Nothing has changed that would affect the answer since this question was originally asked in 2015.
As the question notes, the rules do not say if a ritual book can be replaced. They are mute on the loss and on the recovery of the ritual book. They do not say "if lost, the ritual book can never be recovered", nor do they say "if lost the ritual book can be recovered thusly."
TL:DR This is a question of rulings, not rules.
If the ritual book has been lost, it has been lost as part of the narrative of the game. If the book has been lost, the GM created a narrative in which the book was lost. The recovery of the book also needs to be part of the narrative. It is up to the GM to make a ruling that serves the game.
Can the ritual book from the Ritual Caster feat be replaced if lost/stolen/destroyed?
It is entirely reasonable for a GM to allow a ritual caster to replace a ritual book.
To not allow a ritual caster to replace the ritual book is to render the feat useless, which in most games is going to punish the player, probably for no reason, and is not going to lead to more fun.
How the book gets replaced will vary from campaign to campaign. Chances are, the difference in cost of 25gp for a blank book vs. 50gp for a spellbook is not significant. Furthermore, since wizards can write their spells on any old thing, it would not be completely unreasonable for a ritual caster to write rituals on something that does not necessarily resemble a conventional book. These are narrative issues that the GM and player should work out together.
More important than rules-lawyering from either the GM's or the player's standpoint is finding a solution that works and allow the game to move forward.
If replaced, does it contain any or all of the rituals in the old one?
Whether the replacement ritual book "comes with spells" can also reasonably vary from campaign to campaign. Even a maximally cooperative GM is unlikely to say, "In the back of the mysterious bookstore you find a new ritual book that has all your spells in it."
The GM can reasonably allow the ritual caster to acquire a new book and then have to spend time and energy replacing the spells; however, a smart GM will think about whether this narratively advances the game. Is replacing the rituals a challenge for the player to overcome? Have at it. Perhaps the ritual caster was imprisoned and has escaped. A stranger in a strange land they are without weapons, coins, or friends. Under the cover of darkness, they break into the old bookstore and find an empty book. Searching through the shelves, they find a familiar spell, find familiar. Things are looking up....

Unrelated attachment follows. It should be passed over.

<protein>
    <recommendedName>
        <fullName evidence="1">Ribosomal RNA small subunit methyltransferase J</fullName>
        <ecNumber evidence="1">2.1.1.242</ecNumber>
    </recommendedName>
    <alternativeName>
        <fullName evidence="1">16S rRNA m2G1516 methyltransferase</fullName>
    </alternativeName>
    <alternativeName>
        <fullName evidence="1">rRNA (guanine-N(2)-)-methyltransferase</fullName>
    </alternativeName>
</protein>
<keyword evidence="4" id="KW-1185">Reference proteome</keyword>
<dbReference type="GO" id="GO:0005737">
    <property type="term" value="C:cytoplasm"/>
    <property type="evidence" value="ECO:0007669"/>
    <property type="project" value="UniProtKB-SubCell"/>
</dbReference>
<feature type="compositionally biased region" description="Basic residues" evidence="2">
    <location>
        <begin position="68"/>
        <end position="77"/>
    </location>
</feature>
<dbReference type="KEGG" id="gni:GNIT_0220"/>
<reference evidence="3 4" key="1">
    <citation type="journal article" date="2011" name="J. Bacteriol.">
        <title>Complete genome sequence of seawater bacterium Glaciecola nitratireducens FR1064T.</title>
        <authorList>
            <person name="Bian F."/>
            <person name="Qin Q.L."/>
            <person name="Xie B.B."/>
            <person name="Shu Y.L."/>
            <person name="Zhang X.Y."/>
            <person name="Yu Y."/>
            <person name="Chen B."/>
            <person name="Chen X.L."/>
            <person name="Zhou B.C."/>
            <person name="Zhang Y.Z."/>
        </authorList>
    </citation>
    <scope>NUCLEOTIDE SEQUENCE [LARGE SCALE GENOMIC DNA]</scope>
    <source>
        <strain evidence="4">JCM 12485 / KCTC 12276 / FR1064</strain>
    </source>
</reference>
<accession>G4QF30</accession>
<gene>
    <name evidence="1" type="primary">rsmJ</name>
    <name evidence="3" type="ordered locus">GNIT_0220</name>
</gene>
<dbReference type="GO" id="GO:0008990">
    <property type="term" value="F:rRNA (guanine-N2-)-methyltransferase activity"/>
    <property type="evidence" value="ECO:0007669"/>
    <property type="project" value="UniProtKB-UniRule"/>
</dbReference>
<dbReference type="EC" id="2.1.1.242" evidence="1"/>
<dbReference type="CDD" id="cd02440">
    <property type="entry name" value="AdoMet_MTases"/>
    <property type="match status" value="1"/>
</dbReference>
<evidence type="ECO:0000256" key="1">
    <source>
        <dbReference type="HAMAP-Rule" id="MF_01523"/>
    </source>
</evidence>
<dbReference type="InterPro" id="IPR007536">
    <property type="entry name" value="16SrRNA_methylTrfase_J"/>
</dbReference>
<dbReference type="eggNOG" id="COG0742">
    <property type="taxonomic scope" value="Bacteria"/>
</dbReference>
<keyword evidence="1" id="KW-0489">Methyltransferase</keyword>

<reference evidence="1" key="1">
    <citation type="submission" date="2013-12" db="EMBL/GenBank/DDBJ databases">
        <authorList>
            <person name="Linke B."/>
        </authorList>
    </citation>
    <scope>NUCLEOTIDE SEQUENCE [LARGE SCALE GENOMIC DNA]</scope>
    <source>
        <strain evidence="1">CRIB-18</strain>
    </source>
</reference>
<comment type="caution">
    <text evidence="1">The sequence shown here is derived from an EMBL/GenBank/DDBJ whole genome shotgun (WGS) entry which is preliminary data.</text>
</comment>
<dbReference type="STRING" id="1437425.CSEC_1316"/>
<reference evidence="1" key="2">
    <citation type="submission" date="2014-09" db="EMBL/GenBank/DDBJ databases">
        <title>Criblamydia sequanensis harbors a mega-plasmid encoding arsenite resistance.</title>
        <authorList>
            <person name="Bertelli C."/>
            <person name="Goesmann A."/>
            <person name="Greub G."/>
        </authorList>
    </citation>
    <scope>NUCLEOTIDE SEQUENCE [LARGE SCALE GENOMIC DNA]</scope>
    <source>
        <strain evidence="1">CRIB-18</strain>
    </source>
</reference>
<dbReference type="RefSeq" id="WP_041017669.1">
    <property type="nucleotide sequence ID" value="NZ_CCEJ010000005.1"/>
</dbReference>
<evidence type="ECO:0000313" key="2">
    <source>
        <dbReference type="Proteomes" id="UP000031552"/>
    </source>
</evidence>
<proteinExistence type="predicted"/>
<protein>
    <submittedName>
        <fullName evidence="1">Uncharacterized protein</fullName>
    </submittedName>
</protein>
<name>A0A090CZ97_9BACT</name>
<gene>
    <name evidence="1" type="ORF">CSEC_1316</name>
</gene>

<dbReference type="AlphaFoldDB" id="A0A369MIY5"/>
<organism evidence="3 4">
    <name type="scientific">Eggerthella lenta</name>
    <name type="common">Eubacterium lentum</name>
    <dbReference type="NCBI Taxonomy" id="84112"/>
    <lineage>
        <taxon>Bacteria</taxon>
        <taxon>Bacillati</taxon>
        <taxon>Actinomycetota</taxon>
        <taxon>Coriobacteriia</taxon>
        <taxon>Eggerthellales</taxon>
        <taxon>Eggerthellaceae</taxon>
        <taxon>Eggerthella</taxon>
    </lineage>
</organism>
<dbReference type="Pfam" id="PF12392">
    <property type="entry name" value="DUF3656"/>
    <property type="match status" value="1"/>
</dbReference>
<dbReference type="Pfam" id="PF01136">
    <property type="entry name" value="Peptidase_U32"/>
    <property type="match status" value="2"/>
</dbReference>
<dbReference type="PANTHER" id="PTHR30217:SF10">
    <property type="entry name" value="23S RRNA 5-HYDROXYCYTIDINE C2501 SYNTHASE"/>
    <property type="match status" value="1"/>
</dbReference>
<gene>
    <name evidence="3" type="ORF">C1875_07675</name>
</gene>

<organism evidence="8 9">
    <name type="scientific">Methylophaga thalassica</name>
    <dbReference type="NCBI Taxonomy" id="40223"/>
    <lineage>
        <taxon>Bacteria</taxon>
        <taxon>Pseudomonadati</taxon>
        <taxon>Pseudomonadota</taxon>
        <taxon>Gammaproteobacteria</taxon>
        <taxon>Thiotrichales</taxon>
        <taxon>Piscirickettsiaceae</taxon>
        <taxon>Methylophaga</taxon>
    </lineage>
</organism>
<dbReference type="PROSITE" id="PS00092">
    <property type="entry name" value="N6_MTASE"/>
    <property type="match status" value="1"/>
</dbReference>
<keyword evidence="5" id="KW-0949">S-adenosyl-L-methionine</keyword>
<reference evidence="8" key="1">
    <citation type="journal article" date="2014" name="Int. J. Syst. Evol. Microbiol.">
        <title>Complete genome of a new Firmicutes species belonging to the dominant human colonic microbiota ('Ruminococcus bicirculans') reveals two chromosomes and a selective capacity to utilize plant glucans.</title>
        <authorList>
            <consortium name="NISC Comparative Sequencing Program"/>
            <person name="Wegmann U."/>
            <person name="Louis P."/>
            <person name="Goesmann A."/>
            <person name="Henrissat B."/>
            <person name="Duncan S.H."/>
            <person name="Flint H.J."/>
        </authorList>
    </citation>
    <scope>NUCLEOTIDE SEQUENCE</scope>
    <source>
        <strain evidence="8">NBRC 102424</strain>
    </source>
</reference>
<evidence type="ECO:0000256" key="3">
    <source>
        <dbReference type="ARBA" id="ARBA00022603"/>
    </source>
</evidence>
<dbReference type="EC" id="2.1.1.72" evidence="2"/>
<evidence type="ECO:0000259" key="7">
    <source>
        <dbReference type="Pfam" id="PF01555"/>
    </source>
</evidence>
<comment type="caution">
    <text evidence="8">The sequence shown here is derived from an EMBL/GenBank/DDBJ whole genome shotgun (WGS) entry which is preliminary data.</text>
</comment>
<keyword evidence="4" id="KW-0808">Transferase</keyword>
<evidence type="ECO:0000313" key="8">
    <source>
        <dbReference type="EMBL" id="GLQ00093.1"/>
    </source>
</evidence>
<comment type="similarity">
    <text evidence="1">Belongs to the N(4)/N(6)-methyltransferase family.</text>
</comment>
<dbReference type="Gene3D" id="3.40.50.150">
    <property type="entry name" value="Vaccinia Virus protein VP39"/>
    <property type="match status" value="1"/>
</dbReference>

In other cases, the GM can reasonably handwave the whole thing.
Ritual caster: "Now that we're in Bigmagiccity, I try to replace my ritual book."
GM: "Yes, you have lots of connections in this town. Over the course of the next week, you're able to replace your book. Charge yourself what a book costs, and the cost to replace each spell."
For the GM, this isn't a rule, but a ruling. What is the best way to advance the story? It's completely reasonable in some cases that the details of replacing the book are not narratively important. A GM could even reasonably have a player roll, and on a good roll, recover more spells, and even maybe get an extra one, and on a bad roll perhaps they aren't able to find a replacement for floating disk. Again, it is up to the GM to make the rules serve the story.
Are either of the above dependent on the spellcasting class chosen when the feat was taken?
Not directly. The feat is not class-dependent. One class or another may have access to resources that make the story narratively different. A bard or a cleric would likely have access to different resources. If recovering the book is narratively significant then it is entirely reasonable that different classes would go about it in different ways.